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<img alt="" class="inlineimg" src="/img/vbsmilies/smilies/hug2.gif" style="border:0px solid;" title="Hug2"> How lucky your daughter is to have a mom who is willing to change everything for her. You did not fail her!! <img alt="" class="inlineimg" src="/img/vbsmilies/smilies/hug2.gif" style="border:0px solid;" title="Hug2">
 

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I really wrestled with this decision, too and we ended up giving homeschooling a try for K. Its gone ok but not really the way I was hoping. My ds (AS) just needs more structure than I am able to give him and he is just not connecting with other kids at all in hs groups. And yeah, I'm kind of burnt-out and that is an important factor. So, he'll be starting school in the fall and I am sad, but mostly I feel really good about it. I think he'll do really well. And I am keeping open the possibility of hsing in the future when all of my kids are older and ds matures a little.
 

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my ds (5) who has asperger's has done really well in a public school kindergarten. he does especially well with the structure they provide him. he also gets services there, OT, PT, and social skills.
 

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<div>Originally Posted by <strong>chantald</strong> <a href="/community/forum/post/10802127"><img alt="View Post" class="inlineimg" src="/community/img/forum/go_quote.gif" style="border:0px solid;"></a></div>
<div style="font-style:italic;"><img alt="" class="inlineimg" src="/img/vbsmilies/smilies/hug2.gif" style="border:0px solid;" title="Hug2"> How lucky your daughter is to have a mom who is willing to change everything for her. You did not fail her!! <img alt="" class="inlineimg" src="/img/vbsmilies/smilies/hug2.gif" style="border:0px solid;" title="Hug2"></div>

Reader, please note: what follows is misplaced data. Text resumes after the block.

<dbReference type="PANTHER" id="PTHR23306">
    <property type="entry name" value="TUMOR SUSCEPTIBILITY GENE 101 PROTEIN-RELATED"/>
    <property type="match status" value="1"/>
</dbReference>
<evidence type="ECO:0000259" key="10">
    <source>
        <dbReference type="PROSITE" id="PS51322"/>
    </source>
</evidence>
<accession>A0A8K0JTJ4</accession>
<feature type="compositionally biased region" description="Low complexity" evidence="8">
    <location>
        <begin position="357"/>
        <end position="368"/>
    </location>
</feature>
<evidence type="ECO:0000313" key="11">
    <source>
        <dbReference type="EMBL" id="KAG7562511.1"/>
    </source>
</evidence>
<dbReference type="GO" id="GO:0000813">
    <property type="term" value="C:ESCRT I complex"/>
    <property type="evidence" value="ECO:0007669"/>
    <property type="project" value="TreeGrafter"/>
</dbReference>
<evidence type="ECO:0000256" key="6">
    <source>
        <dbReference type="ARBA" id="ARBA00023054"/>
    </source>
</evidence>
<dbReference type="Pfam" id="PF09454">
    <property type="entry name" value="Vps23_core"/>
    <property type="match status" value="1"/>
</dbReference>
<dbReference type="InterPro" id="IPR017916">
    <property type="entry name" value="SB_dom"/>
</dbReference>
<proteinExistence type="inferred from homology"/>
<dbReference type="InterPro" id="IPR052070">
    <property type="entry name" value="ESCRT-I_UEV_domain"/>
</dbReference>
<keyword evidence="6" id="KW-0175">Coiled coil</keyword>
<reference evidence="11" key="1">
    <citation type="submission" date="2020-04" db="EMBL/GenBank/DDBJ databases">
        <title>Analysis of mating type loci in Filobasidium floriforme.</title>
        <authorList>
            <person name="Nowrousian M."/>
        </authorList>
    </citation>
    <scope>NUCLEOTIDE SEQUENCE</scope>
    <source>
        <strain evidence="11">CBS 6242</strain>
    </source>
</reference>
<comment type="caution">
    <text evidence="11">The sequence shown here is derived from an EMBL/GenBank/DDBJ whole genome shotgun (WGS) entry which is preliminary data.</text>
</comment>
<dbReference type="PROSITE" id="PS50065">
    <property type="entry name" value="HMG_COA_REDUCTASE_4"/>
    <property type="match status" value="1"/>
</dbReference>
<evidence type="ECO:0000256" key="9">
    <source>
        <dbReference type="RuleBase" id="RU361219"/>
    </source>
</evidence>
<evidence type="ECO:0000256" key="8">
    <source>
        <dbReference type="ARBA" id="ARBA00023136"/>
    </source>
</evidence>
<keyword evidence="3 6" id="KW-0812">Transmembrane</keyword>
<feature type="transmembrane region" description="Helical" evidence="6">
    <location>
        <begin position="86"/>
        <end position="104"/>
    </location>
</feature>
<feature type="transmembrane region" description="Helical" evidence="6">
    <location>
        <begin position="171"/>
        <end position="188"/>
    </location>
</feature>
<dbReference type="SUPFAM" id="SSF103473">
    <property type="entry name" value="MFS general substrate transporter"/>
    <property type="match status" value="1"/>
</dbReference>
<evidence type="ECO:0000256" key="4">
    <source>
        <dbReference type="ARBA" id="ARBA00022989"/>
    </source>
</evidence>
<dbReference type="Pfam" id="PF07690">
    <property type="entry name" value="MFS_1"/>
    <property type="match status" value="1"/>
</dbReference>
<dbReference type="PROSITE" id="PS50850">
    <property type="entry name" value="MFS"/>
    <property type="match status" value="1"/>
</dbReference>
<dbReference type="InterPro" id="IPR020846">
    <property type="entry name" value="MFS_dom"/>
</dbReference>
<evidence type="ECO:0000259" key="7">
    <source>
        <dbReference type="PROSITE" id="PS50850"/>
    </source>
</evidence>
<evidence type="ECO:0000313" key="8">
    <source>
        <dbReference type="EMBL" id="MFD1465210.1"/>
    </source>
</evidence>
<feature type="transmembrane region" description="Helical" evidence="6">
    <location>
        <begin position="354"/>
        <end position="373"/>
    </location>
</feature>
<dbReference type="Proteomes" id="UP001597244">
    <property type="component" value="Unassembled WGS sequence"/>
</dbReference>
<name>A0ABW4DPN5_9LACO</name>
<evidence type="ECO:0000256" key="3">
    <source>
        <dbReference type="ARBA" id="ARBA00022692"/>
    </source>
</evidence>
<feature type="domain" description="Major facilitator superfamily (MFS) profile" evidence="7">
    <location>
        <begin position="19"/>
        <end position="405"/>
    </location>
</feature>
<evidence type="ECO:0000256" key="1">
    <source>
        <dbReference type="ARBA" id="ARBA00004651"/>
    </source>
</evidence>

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Thank you. <img alt="" class="inlineimg" src="http://www.mothering.com/discussions/images/smilies/shy.gif" style="border:0px solid;" title="innocent"> I really needed to hear that today.
 

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We homeschool our 6yo Aspie. This was his first year (kindergarten), and it went really well. We have truly enjoyed it, and plan to continue for a very long time. I have found that, even on our worst days, we are still doing better than some of his preschool days, and the good days are great. I think that not having to focus on the other kids, stimuli, and rules of the typical classroom not only allow him to focus more on learning, but also keep him from being overwhelmed every day.<br><br>
That said, it sounds like you're in a really tough position. Homeschooling and working can be done, (there are many in the homeschooling forum that do), but burnout would be tough. Kindergarten is pretty easy, as far as workload though, so maybe it might be worthwhile to try it this year with the idea of reevaluating every year?<br><br>
Also, I highly recommend Lise Pyles book, <i>Homeschooling the Child with Asperger Syndrome</i>, as it is a very realistic view of what homeschooling an Aspie is like, and the reasons a parent might choose to do it.<br><br>
Whatever you decide, know that you can change if you need to. If you decide to try school, and it doesn't work out, you can pull him. Likewise with homeschooling, you can change that as well.<br><br>
Good luck, whatever you decide. <img alt="" class="inlineimg" src="http://www.mothering.com/discussions/images/smilies/smile.gif" style="border:0px solid;" title="smile">
 

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<div>Originally Posted by <strong>splotchy1</strong> <a href="/community/forum/post/10776642"><img alt="View Post" class="inlineimg" src="/community/img/forum/go_quote.gif" style="border:0px solid;"></a></div>
<div style="font-style:italic;">But, this school is 8-3, M-F. That's even longer than the typical public school hours I've seen. I don't like the idea of him being in school for 35 hours a week at such a young age. But, he would be the only child who left early if I insisted that he just go half-day...plus, they do all the "extra" stuff in the afternoon...hands on art, science, etc.</div>